Baseline oxygen saturation levels will be measured prior to installation. Once the design specifics have been determined and parts are ordered, equipment will be installed at Ripple Rock Fish Farms on a 22,000 gallon, grow-out system.  Beginning fish densities will be approximately 0.25 lbs/gallon. Over a period of approx. 4 months, densities will increase to 0.50 lbs/gallon and 0.75 lbs/gallon, thereby pushing oxygen saturation levels to test the sustainability of this method.  

Based on the results, adjustments will be made to the delivery system and trials will begin at the remaining two fish farms, sequentially.  By testing the design on three farms, we intend to prove that the research is not system specific and will benefit a broad range of small fish farms.  A research project of this nature has the potential to benefit small farms in a substantial way. Farmers will be able to feed at higher levels, producing fish in a shorter time, and realizing increased profits and better cash flows that will sustain their aquaculture business. 

Raceway system (11,000 gallons each) used for this research project at Ripple Rock Fish Farms LLC.
Research results and discussion:

The focus of this grant is on oxygen.  Specifically, we sought to address how can we more fully saturate the water with oxygen, rather than seeing the oxygen bubble up to the top of the tank, and escape into the air?


The first attempt involved 2 steps:

  1. Build a "W" shaped PVC pipe extension (see photo below)
  2. Attach the "W" extension to the header pipe, just past the point of oxygen inflow.
"W" shape extension

The desired outcome was to saturate the water with oxygen as it entered the raceway.  With a “W” shaped pipe flow, retention time was increased, which, in theory, should have super-saturated the water.  However, this didn’t work.   

Results -  Outcomes were measured by the oxygen readings in mg/L as follows:

Average O2 levels (Jan - April):  3.15 mg/L

Average O2 levels (May - June): 3.08 mg/L

The “W” shaped pipe extension failed to mix the oxygen and water effectively.  Oxygen levels remained relatively constant before and after the project attempt.  In addition, the “W” shape collected solids and became clogged, reducing flow, creating additional problems.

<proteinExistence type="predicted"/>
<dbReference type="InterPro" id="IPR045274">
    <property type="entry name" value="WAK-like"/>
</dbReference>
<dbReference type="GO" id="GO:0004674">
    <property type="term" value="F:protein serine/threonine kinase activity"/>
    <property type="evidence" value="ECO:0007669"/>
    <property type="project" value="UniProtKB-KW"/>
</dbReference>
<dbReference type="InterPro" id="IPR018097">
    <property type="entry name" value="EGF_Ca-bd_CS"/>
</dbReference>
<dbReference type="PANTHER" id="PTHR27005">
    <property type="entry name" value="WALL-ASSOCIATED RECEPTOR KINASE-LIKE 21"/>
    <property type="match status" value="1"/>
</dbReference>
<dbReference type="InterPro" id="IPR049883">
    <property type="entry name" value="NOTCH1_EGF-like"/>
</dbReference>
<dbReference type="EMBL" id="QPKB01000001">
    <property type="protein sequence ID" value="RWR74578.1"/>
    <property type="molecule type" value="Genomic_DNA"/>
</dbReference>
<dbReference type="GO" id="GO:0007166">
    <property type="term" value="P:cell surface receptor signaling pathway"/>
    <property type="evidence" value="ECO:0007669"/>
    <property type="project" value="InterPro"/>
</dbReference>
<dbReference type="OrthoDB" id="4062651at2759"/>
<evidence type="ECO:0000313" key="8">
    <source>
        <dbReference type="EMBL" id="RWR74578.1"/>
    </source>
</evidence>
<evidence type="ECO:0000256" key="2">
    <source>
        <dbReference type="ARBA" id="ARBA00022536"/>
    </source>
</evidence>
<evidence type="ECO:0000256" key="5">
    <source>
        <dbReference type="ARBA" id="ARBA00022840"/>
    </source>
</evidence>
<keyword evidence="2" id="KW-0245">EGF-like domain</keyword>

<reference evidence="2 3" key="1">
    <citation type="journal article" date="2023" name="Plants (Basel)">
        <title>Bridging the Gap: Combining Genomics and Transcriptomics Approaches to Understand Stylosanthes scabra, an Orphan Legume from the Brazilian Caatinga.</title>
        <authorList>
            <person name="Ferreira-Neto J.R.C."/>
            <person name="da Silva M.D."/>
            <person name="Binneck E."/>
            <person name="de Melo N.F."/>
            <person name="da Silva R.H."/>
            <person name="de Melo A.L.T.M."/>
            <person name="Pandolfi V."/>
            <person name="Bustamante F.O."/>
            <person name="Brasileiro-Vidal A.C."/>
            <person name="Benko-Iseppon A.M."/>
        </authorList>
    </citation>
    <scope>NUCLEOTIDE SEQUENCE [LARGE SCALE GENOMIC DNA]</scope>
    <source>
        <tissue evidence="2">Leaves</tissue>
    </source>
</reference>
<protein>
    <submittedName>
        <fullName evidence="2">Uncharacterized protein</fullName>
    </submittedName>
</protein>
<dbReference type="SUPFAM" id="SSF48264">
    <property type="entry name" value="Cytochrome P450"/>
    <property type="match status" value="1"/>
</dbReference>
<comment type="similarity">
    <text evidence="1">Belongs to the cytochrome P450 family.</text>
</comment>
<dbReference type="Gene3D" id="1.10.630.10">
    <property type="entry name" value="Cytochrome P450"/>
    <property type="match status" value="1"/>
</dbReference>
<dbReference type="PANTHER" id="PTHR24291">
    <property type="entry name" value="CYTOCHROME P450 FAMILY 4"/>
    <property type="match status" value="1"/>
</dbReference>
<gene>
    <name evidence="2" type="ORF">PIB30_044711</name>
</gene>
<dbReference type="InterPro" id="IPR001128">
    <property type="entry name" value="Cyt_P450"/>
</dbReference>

Steps involved in the second attempt were as follows:

  1. Install a venturi.
  2. Build an oxygen saturator.
  3. Replace "W" pipe configuration with oxygen saturator.

An oxygen saturator was connected to the header pipe and replaced the former "W" configuration (see photos below).

Venturi and saturator

This system operates as follows:

  • Water flows from the pump at approximately 180 gallons/min.
  • The flow from the pump is split. Half of the flow goes to the biofilter (90 gallons/min) and the other half goes through the venturi/saturator (90 gallons/min).
  • An oxygen line is connected to the suction of the venturi. The oxygen is regulated with an oxygen flow meter, coming from the home health oxygen machines.
  • As water flows through the venturi, a suction is created, which pulls in the oxygen.
  • Oxygen and water mix in the saturator.
  • The water flows down the saturator, which sheers the bubbles, super-saturating the water with oxygen, before flowing back into the tank.


Initial Results for Ripple Rock:

Average O2 levels (January - April):   3.15 mg/L

Average O2 levels (May-June):   3.08 mg/L

Average O2 levels (July – Oct):   5.45 mg/L

With the installation of the venturi system and the saturator, oxygen levels have increased 73% from baseline data (January - April).

Combined Results for all 3 Farmers:

COMPANY   Average   Average   Increase
    O2 (before)   O2 (after)   %
RIPPLE ROCK FISH FARMS   3.08 mg/L   5.45 mg/L   76.95%
FREEDOM FISH FARM   3.5 mg/L   6.5 mg/L   85.71%
STAGECOACH FISH FARM   3.0 mg/L   6.0 mg/L   100.00%
Participation Summary
3 Farmers participating in research

Educational & Outreach Activities

2 Online trainings
2 Webinars / talks / presentations

Participation Summary:

72 Farmers participated